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NCJRS Abstract

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NCJ Number: 120644 Find in a Library
Title: Police and Private Order in Early Modern France
Journal: Criminal Justice Review  Volume:13  Issue:2  Dated:(Fall 1988)  Pages:1-13
Author(s): T Brennan
Date Published: 1988
Page Count: 13
Type: Historical Overview
Format: Article
Language: English
Country: United States of America
Annotation: This article addresses the nature and limits of the "police" in early modern France.
Abstract: Based on a review of contemporary treatises and recent studies, it analyzes the social and physical limits within which the State exercised its policing functions. A growing body of evidence indicates that the traditional depiction of the State exerting a pervasive and untrusive power in society through its police must be rethought. The "police" of the old regime followed precedents that were already quite ancient, and innovations in its practice often came in response to pressure from society itself. This article distinguishes certain boundaries that limited the State's control of society and gave shape to its task. This article draws attention to other sources of order in society and argues that the policing function in early modern France can be better understood in terms of a dichotomy between public and private places and persons. 29 notes, 67 references. (Author abstract)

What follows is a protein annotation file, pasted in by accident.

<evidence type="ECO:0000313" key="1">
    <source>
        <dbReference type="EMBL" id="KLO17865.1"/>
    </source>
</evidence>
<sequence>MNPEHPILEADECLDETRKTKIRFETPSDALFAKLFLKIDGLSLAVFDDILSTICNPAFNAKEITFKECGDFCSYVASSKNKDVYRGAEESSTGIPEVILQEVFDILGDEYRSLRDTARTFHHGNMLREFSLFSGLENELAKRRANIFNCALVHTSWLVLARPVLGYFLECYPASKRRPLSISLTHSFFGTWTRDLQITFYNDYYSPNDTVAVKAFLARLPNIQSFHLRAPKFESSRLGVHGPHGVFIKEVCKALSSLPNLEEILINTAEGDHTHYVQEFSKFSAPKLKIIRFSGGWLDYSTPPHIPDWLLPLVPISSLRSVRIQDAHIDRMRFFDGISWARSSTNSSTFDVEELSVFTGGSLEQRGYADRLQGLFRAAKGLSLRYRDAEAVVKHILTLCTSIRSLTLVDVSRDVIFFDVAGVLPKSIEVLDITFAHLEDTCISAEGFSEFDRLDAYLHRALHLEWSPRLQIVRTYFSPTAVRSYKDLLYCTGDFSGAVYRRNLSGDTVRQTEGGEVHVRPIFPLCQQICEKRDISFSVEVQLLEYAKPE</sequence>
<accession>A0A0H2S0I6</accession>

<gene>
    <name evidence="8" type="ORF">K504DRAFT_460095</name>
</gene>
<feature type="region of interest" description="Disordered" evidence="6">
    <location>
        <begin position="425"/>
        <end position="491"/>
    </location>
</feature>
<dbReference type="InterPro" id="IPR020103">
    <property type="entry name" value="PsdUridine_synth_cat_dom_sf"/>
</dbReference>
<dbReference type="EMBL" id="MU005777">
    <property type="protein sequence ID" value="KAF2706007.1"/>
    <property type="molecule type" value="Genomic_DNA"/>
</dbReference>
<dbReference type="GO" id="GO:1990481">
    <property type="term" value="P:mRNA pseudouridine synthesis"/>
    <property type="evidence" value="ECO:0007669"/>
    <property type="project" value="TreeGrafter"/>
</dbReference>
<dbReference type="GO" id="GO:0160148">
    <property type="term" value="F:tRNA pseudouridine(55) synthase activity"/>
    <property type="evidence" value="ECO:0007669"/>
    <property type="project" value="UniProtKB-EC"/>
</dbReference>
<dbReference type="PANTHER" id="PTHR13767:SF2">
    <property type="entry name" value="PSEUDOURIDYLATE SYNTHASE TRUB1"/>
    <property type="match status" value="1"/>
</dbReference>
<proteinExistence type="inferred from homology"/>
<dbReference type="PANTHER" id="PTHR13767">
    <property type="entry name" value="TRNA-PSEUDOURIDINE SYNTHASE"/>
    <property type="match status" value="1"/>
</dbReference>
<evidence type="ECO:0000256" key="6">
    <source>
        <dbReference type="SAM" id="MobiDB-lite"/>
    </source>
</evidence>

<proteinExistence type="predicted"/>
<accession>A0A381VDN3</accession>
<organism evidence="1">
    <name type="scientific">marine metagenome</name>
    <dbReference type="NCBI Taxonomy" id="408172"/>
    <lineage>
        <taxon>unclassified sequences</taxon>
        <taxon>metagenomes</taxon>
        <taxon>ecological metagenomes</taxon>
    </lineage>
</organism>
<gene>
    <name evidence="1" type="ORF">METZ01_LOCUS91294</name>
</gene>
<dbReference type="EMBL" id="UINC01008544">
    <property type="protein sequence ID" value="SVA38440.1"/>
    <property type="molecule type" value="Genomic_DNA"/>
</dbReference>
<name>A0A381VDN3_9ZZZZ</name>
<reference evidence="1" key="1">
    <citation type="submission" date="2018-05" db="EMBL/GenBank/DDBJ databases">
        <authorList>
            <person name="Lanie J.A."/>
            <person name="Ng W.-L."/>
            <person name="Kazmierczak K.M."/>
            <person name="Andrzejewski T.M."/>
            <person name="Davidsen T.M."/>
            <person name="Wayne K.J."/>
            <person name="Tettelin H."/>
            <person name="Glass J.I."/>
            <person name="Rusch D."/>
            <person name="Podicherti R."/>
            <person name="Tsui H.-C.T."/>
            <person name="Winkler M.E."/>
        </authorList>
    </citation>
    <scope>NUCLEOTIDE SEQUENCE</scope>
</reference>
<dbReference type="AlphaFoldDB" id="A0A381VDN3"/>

Main Term(s): History of policing
Index Term(s): France; Police responsibilities; Social organization
To cite this abstract, use the following link:
http://www.ncjrs.gov/App/publications/abstract.aspx?ID=120644

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